Canada's capital rocked by treason allegations

AFP , Tuesday 11 Jun 2024

Canadian Prime Minister Justin Trudeau on Monday ceded to opposition pressure to expand a public inquiry into election interference to also probe allegations of treason against some lawmakers for secretly working with foreign governments.

Justin Trudeau
File photo: Prime Minister and leader of the Liberal Party of Canada, Justin Trudeau, speaks during a Liberal Party of Canada fundraiser in Ottawa, Ontario, Monday, June 10, 2024. AP


Legislators have been pressing Trudeau's Liberal government to name names following the revelations made last week in a heavily redacted national security committee report.

It also claimed that China and India meddled in Canadian party leadership campaigns, including that of Trudeau's main rival, Tory leader Pierre Poilievre.

MPs were expected on Tuesday to pass an opposition motion calling for an independent inquiry that is already looking into foreign interference in Canada's 2019 and 2021 elections to scrutinize possible treason too.

The inquiry led by Justice Marie-Josee Hogue was launched last September.

"I think it's extremely important that we continue to take foreign interference with all the seriousness that it requires," Trudeau said.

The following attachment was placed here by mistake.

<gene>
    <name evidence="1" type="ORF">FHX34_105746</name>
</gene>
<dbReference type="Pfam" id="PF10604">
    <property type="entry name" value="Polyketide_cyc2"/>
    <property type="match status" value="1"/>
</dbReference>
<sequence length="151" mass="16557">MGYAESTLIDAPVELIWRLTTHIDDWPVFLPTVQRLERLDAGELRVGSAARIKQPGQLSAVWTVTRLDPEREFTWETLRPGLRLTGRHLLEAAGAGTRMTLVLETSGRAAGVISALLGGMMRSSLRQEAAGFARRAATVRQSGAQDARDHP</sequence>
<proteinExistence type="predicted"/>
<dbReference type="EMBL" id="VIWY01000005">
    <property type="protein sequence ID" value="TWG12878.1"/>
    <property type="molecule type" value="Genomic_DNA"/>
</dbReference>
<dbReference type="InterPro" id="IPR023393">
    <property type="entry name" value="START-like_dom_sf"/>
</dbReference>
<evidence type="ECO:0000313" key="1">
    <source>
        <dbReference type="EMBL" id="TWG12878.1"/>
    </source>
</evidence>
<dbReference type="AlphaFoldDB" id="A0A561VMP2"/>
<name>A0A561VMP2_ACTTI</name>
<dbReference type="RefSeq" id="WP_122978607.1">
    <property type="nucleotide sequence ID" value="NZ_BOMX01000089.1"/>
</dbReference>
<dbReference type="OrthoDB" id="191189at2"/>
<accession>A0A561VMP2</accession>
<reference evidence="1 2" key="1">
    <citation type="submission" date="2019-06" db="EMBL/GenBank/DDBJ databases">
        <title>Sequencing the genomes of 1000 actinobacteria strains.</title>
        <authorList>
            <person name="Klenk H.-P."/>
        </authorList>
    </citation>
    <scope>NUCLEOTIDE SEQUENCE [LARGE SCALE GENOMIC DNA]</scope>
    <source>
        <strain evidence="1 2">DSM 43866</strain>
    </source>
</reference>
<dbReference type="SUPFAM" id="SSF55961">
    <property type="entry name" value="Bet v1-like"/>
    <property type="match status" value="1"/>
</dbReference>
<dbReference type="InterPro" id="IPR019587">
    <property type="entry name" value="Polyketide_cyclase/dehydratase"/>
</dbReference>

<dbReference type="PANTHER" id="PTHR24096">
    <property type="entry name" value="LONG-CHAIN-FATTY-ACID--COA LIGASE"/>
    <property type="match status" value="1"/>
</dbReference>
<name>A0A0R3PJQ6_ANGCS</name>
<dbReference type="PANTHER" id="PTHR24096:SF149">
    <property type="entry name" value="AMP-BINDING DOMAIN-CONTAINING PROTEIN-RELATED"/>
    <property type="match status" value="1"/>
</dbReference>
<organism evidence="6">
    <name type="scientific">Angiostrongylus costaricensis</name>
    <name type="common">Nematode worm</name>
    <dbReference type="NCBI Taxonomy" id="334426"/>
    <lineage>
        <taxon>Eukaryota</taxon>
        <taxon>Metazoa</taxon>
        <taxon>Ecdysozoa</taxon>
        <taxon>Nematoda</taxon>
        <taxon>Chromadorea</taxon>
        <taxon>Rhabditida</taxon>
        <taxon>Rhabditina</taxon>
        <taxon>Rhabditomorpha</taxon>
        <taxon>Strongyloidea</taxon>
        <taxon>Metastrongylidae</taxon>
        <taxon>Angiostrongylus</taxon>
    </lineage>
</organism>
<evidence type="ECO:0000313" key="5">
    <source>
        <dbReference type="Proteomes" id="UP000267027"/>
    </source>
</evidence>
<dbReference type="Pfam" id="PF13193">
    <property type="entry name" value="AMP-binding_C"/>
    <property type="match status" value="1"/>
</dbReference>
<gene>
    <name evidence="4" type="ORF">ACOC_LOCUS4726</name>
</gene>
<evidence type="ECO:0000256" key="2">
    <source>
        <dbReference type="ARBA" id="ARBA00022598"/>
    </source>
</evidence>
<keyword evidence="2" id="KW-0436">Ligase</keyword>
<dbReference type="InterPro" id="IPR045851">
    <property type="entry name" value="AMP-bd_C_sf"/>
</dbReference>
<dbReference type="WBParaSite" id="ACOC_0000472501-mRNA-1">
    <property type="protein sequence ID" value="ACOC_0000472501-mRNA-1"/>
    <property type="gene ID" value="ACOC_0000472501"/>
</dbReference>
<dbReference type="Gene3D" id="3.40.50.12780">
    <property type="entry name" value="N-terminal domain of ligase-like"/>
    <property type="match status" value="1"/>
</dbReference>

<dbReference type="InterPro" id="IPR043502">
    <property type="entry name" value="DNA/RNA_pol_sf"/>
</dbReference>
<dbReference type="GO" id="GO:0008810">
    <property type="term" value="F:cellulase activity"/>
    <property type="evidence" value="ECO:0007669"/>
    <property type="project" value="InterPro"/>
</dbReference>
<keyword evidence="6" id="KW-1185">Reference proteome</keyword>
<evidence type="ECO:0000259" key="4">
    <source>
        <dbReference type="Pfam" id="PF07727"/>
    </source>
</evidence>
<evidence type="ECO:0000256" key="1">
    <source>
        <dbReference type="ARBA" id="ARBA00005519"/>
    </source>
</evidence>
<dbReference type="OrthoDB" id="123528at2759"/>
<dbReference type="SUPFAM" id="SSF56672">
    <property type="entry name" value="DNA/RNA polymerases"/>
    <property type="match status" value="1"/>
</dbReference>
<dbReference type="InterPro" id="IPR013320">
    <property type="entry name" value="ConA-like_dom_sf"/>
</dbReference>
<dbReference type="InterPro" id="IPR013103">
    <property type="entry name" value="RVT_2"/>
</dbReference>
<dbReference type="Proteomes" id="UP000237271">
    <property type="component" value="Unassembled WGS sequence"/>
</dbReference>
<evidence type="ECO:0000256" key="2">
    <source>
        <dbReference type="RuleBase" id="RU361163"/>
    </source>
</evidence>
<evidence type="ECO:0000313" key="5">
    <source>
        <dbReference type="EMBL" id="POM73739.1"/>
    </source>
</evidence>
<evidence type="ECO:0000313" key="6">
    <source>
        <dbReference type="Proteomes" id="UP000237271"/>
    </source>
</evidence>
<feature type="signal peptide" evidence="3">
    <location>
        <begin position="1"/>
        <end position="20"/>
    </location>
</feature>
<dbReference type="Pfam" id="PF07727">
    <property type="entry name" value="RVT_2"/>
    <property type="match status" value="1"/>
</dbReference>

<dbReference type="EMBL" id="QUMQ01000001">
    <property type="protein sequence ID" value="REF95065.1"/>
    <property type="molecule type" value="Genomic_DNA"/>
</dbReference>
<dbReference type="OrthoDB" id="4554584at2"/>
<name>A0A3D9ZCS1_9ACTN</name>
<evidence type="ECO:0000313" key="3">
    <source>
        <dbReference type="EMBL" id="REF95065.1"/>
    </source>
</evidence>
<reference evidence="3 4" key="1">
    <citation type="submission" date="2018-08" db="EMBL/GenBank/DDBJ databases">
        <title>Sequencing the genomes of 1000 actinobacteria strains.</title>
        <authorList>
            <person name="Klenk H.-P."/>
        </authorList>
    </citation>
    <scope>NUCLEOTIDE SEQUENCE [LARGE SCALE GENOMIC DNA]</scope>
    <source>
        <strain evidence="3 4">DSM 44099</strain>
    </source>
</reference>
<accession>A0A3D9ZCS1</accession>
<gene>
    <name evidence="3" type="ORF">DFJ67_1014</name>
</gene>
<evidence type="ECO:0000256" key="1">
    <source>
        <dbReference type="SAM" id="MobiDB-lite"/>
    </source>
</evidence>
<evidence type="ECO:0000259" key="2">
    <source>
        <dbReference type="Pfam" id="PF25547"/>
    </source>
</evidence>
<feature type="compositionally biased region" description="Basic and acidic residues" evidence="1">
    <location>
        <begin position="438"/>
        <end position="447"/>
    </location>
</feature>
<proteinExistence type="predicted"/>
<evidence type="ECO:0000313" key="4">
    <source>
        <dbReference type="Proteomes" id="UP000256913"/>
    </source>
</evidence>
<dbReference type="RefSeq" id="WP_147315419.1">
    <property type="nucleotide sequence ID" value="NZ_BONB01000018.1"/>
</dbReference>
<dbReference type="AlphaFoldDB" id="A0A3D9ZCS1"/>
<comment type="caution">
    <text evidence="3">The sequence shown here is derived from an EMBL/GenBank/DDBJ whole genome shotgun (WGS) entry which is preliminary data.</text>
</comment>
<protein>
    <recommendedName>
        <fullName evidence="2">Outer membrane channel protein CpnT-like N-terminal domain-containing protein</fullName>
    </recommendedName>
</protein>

The opposition motion is non-binding on the government, but he said his Liberals would vote with opposition parties to ask Hogue to further investigate the claims so that "Canadians can have confidence in the integrity of their democracy."

In the House of Commons earlier, opposition parties urged transparency.

"Conservatives are demanding that the government expand the scope of the foreign interference public inquiry to receive all documents and information and reveal the names of which MPs have sold out their country," said Tory MP Andrew Scheer.

Bloc Quebecois MP Pierre Paul-Hus, who presented the motion, said: "We need to know who these members are who are collaborating with hostile foreign countries."

He was echoed by New Democratic Party leader and Trudeau ally Jagmeet Singh, who called the findings "deeply troubling" and demanded accountability. "Canadians ought to know," he said.

The National Security and Intelligence Committee of Parliamentarians (NSICOP) in a report last week cited "troubling intelligence that some Parliamentarians are 'semi-witting or witting' participants in the efforts of foreign states to interfere in our politics."

This included the secret funding of political campaigns, sharing of confidential information or privileged information on the work or opinions of fellow lawmakers with foreign intelligence officers, and influencing Canadian lawmakers to advantage a foreign state.

The report did not identify Canadians implicated in the schemes, but chided Ottawa for its "slow response to a known threat."

Public Safety Minister Dominic LeBlanc refused to reveal the identities of lawmakers mentioned in the report, saying doing so was itself illegal.

He also said the allegations in the NSICOP report may include uncorroborated or unverified intelligence information.

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